HTML and CSS Reference
In-Depth Information
Where's the community?
Anybody with intermediate JavaScript skills can quickly digest Canvas's documentation.
If the official documentation is too complex, you'll find entire websites available with edu-
cational materials. Contrast that with SVG's documentation, which is massive , difficult to
comprehend, and aims to tackle a much larger scope. A lot of SVG's documentation can
be difficult to follow, and we had to look for articles that translated what we read into easy
explanations. Searching online for SVG tutorials led to more woe, because few experts are
writing on the subject.
Entire libraries for Canvas seem to materialize overnight. Its community is growing sur-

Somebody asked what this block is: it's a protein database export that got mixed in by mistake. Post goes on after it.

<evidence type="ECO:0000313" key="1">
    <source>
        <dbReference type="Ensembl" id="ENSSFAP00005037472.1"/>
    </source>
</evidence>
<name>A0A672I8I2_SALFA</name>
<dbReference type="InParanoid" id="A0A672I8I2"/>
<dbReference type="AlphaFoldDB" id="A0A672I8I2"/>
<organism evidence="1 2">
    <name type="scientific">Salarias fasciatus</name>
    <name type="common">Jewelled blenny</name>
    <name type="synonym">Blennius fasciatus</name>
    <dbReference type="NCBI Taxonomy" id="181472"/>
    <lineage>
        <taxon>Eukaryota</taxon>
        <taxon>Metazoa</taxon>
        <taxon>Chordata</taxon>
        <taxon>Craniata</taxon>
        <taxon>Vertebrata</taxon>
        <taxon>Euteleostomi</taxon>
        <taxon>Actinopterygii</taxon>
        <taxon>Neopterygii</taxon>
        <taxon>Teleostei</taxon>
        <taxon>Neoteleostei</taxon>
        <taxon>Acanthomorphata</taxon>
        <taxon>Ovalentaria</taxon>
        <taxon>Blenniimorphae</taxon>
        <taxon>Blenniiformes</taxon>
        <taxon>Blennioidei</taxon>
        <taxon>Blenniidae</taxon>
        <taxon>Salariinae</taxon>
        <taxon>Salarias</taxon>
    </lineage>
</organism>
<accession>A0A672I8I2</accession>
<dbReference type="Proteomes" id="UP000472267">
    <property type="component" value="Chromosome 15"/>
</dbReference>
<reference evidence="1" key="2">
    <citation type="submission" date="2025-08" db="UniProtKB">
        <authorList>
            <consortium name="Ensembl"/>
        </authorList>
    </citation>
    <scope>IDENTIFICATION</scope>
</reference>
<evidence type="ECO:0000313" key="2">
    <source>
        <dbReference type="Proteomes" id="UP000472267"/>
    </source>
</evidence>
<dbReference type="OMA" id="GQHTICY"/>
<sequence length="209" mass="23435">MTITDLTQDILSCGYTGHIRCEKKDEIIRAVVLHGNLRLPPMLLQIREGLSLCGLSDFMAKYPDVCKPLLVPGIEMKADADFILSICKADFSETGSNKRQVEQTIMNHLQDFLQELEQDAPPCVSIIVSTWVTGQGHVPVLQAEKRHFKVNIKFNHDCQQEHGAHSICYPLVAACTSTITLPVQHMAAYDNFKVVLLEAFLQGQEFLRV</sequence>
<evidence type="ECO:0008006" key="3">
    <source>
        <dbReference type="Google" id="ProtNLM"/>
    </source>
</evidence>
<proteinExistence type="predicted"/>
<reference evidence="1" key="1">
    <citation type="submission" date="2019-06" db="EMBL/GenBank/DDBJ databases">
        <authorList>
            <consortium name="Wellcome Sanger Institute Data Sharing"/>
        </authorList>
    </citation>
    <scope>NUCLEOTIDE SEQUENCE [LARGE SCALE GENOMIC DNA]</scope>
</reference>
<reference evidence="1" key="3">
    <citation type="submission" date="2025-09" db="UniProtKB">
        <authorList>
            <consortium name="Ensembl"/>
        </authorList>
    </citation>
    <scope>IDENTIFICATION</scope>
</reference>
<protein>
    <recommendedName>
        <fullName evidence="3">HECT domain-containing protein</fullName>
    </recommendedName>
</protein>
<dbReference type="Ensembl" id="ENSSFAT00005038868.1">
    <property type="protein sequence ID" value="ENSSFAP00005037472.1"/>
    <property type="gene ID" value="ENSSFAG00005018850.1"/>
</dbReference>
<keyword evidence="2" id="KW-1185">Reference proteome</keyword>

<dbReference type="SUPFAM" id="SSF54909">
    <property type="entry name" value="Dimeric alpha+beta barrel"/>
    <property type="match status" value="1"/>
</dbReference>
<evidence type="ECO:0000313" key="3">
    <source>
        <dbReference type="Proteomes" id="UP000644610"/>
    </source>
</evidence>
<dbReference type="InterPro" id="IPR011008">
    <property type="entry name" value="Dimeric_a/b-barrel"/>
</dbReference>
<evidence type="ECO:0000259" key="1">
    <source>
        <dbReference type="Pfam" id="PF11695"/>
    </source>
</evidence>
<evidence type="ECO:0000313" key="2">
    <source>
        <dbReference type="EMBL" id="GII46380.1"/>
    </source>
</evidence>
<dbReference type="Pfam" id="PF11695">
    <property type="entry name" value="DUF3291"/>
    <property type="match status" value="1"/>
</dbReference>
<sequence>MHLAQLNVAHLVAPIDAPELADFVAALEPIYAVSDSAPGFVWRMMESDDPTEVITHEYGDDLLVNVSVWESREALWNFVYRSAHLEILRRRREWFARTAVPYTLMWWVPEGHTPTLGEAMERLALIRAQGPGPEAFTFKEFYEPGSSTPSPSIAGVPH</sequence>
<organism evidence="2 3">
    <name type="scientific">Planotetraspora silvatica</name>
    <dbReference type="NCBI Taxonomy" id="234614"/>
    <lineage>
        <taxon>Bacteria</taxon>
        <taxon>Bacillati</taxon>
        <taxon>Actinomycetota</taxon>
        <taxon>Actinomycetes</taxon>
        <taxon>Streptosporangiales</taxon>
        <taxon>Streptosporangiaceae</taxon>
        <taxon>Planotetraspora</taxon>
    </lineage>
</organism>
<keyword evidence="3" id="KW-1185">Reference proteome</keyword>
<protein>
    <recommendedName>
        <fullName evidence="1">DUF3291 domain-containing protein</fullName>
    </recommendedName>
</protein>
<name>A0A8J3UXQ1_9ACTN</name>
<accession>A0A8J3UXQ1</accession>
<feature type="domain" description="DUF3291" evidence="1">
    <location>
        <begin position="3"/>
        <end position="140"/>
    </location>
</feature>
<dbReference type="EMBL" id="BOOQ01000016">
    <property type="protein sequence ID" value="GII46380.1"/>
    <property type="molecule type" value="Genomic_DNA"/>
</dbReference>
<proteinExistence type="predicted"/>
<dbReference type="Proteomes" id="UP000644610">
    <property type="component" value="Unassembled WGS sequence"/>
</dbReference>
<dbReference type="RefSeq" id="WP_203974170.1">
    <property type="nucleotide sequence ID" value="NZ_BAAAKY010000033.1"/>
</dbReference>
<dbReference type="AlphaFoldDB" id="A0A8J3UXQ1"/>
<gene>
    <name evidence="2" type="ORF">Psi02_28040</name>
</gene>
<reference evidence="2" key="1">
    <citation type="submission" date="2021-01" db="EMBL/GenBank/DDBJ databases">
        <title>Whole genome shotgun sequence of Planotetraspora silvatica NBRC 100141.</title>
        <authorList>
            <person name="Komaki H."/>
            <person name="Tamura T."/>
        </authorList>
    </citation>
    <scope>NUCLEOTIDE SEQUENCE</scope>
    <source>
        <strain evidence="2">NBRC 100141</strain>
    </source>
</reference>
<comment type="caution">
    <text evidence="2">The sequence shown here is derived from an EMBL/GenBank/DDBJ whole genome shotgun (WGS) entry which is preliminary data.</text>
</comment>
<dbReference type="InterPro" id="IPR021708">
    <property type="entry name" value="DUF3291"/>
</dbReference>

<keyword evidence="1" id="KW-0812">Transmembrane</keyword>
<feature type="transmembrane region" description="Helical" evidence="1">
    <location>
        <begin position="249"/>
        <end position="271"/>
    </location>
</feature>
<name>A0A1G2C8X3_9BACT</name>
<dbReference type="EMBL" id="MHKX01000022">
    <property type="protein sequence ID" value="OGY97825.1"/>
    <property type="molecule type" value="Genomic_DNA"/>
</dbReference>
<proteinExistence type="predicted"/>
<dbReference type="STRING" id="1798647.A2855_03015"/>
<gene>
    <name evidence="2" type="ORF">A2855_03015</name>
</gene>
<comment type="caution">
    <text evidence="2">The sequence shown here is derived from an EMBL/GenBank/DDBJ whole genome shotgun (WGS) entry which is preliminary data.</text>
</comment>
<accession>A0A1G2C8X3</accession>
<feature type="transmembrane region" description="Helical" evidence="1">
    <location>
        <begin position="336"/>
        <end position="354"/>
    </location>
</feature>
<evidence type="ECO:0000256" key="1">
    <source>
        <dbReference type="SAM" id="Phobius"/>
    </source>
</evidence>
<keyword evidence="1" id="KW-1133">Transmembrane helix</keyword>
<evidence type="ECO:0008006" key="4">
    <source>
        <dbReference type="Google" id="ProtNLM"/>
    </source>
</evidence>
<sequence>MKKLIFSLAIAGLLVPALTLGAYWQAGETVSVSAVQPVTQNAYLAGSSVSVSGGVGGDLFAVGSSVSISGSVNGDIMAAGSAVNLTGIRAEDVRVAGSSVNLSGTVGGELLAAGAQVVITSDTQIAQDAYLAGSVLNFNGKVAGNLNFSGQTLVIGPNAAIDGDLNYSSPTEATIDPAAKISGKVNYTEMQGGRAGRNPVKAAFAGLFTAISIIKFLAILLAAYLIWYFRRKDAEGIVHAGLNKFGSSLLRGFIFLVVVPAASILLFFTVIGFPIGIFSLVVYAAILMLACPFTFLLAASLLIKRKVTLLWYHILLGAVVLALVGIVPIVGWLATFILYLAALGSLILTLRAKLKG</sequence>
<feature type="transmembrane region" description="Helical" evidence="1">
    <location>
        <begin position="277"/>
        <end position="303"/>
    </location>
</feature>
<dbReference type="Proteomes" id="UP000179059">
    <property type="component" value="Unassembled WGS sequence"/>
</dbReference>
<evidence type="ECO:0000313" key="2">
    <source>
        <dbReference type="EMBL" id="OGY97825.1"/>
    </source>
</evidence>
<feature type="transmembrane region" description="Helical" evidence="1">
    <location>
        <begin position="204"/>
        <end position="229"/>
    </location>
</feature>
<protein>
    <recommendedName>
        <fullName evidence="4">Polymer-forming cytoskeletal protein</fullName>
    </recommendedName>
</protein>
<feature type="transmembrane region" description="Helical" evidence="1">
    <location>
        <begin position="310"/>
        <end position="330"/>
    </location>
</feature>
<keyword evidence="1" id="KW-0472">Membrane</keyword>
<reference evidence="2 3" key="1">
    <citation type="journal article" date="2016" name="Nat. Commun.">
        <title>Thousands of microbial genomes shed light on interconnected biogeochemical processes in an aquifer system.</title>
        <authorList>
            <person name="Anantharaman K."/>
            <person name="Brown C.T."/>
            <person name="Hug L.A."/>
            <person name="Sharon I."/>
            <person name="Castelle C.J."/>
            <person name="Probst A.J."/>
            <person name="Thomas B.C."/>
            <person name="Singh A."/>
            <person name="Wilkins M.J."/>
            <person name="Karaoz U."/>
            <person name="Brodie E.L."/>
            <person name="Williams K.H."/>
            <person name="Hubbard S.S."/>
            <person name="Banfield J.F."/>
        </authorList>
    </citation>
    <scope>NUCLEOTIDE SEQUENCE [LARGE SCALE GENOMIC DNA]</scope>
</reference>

prisingly fast and could easily become a major competitor to Flash in the next few years.
Sadly, SVG doesn't have this kind of community involvement yet.
What about JavaScript integration?
When it comes to creating complex applications, Canvas handles JavaScript integration
much better than SVG, because Canvas doesn't interact with the DOM. For instance, if
you want to update SVG elements, they'll need to be loaded into the DOM, processed, and
then injected into the page. Although programmers may find some advantages to using the
DOM, it also adds a thick layer of extra coding many won't enjoy. Look at the next listing,
where you can see how much code it takes to update a square with Canvas versus SVG.
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